Background: Malignant mesothelioma is a rare, insidious, and aggressive tumor arising from the mesothelial surface of pleural and peritoneal cavities, the pericardium, or the tunica vaginalis, with an increasing incidence worldwide, high misdiagnosis rate, and overall negative prognosis. A total of 20% of all cases is peritoneum in origin.
Methods: The present study is a review of literatures focusing on the advances in epidemiology, clinical presentations, radiological features, diagnosis, misdiagnosis, management, and prognostic factors of malignant peritoneal mesothelioma (MPM) occurred in the past decades.
Results: Asbestos, SV40, and radiation exposures have been demonstrated to be correlated with the pathogenesis of MPM. The main presentations are abdominal distension and pain. Computed tomography (CT), magnetic resonance imaging (MRI), and positron-emission tomography (PET) play an important role in the preoperative imaging and staging. Definitive diagnosis is made on the basis of immunohistochemistry. Prognostic factors have been identified and verified. Negative indicators include advanced age, male gender, poor performance status, non-epithelial histology, and absence of surgery. The management of MPM has evolved from single chemotherapy to multimodality treatment of cytoreductive surgery (CRS) and hyperthermic intraperitoneal chemotherapy (HIPEC), chemotherapy, radiotherapy, and immunotherapy. Promising results have been achieved after a combined treatment of CRS and HIPEC, with an elevated median survival time of 29.5-92 months and a 5-year survival rate of 39-63%.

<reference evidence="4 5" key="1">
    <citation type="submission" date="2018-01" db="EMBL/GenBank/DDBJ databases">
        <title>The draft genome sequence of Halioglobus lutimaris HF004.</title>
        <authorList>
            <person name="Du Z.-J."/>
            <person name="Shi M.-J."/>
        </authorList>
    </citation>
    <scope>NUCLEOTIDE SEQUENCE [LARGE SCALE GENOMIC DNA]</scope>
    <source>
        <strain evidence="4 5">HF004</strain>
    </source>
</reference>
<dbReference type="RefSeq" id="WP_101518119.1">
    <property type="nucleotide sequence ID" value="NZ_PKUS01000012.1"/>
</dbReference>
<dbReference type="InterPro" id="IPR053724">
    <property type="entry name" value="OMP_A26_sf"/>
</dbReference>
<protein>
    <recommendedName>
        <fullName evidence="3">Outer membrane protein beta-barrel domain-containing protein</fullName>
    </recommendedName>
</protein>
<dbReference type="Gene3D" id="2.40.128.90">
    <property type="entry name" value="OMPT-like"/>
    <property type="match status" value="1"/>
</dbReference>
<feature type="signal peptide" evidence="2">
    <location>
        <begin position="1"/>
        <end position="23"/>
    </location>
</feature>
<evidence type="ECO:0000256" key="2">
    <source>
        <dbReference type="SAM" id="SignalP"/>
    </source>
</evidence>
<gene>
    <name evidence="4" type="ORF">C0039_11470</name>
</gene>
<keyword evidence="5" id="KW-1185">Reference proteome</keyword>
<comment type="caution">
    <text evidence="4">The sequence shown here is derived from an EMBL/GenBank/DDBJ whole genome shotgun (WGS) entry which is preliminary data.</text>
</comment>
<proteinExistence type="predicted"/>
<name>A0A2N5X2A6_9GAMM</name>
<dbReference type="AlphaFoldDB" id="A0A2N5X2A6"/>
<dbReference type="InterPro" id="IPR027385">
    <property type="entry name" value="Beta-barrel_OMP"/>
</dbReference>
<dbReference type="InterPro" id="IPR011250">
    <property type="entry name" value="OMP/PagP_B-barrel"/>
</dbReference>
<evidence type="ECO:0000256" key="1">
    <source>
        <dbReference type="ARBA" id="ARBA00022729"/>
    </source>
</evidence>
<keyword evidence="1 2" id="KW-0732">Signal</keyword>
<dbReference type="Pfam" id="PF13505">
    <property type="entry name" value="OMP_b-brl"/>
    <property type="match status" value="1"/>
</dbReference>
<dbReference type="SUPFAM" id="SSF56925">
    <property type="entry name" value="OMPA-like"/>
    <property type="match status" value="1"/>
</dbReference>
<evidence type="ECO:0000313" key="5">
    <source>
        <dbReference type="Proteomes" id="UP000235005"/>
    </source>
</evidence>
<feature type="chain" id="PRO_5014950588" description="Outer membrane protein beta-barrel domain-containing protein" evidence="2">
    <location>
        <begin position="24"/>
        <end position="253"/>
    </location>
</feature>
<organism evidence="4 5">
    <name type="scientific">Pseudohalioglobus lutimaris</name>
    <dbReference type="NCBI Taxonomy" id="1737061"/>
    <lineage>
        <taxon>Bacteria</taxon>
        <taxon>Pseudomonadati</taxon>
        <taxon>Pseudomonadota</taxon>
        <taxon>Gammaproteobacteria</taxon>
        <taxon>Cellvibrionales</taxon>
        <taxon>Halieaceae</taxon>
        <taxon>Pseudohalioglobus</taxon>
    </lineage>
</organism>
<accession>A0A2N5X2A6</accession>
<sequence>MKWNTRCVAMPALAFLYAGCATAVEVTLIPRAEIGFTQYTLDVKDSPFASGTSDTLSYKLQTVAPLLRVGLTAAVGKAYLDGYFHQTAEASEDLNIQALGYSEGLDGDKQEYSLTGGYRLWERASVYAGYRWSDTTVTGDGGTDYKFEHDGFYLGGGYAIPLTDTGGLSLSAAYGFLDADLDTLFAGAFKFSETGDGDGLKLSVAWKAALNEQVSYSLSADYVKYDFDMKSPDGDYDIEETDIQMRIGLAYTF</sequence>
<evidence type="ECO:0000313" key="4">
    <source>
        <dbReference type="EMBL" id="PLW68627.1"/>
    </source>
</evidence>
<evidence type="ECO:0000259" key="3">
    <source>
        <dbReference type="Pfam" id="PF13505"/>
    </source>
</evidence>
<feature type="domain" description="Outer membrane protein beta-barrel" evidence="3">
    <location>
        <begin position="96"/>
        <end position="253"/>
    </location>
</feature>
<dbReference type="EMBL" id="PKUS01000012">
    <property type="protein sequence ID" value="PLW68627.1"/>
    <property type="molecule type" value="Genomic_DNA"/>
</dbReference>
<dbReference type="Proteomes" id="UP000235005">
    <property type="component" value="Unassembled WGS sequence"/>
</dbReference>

Conclusions: CRS and HIPEC represent the standard treatment strategy for selected patients with MPM, and patients with unresectable tumors can benefit from the combined treatment of chemotherapy, radiotherapy, and immunotherapy.